Imagine describing a network and the concept of packet switching. If you want students to understand how the networking protocols split up and package data and send it across a network only for it to be re-assimilated and compiled at the other end, then regardless of the amount of dodgy sketches you draw on the whiteboard there is a certain amount of mental imagery and visualisation that is needed on behalf of the student. The student has to create an internal representation of what you are describing.
Traditionally delivered, networking is the topic that secondary students tend to struggle with the most. So how on earth do we teach it to primary children? Well, the reason many pupils find networking so difficult to grasp is because it’s a bit of an abstract concept for them. They struggle to visualise it. Networks, routers, hubs, switches, packets, IP, protocols … it’s all just a collection of difficult words, isn’t it!?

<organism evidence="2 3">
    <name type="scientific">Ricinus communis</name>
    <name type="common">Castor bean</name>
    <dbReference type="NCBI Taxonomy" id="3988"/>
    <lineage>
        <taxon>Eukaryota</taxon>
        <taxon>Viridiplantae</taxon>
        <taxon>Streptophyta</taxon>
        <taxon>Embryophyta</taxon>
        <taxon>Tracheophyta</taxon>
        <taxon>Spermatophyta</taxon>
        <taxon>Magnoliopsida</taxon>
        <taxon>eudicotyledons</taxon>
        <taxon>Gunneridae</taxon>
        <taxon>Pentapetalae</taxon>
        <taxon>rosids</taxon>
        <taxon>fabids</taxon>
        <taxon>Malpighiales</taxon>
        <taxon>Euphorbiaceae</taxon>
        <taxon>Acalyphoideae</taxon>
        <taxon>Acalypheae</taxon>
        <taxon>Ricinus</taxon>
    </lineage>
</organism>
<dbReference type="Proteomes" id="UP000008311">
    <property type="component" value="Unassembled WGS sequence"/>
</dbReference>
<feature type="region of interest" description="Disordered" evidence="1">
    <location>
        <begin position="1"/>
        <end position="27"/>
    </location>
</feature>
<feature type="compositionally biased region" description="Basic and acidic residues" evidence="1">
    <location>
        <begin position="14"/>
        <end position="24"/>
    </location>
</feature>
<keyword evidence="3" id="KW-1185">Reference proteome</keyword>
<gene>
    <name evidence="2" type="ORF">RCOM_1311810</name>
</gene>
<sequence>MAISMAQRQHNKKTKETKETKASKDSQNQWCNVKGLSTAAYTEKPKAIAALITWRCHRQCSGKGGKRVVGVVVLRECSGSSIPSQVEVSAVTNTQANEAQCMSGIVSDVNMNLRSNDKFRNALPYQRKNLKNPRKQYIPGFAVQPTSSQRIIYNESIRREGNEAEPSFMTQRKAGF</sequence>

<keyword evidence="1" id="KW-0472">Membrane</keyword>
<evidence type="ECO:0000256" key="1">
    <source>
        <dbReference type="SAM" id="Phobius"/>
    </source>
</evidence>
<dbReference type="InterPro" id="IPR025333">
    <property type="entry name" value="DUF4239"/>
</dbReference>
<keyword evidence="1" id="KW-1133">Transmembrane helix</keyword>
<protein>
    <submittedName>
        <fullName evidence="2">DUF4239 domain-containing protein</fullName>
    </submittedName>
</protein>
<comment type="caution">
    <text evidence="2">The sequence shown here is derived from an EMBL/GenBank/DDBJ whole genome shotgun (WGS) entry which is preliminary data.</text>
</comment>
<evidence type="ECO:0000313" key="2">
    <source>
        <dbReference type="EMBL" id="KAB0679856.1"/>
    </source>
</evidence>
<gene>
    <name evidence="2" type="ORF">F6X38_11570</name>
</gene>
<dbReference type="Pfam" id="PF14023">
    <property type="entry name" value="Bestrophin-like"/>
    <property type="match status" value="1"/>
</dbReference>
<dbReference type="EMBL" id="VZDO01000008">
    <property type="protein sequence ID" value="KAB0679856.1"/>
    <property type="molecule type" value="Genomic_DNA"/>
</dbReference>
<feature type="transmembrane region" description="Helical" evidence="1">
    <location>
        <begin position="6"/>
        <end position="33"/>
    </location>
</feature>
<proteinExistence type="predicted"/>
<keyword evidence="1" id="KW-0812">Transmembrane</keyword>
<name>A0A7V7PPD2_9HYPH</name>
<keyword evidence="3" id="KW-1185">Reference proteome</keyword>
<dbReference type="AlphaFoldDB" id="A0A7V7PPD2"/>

The best way to get around this is to firstly remove the constraints provided by the technical terms – focus on the concepts and simplify them. It’s really helpful for pupils to be able to visualise how a network actually works. One activity that I like to use involves turning your pupils into computers and your class into a giant network! We call it the ‘Nifty Network’.
Suitable for Key Stage 2 upwards
What you need
- Blank A3 sheets of paper
- Pens and pencils
- Envelopes (A4 or smaller)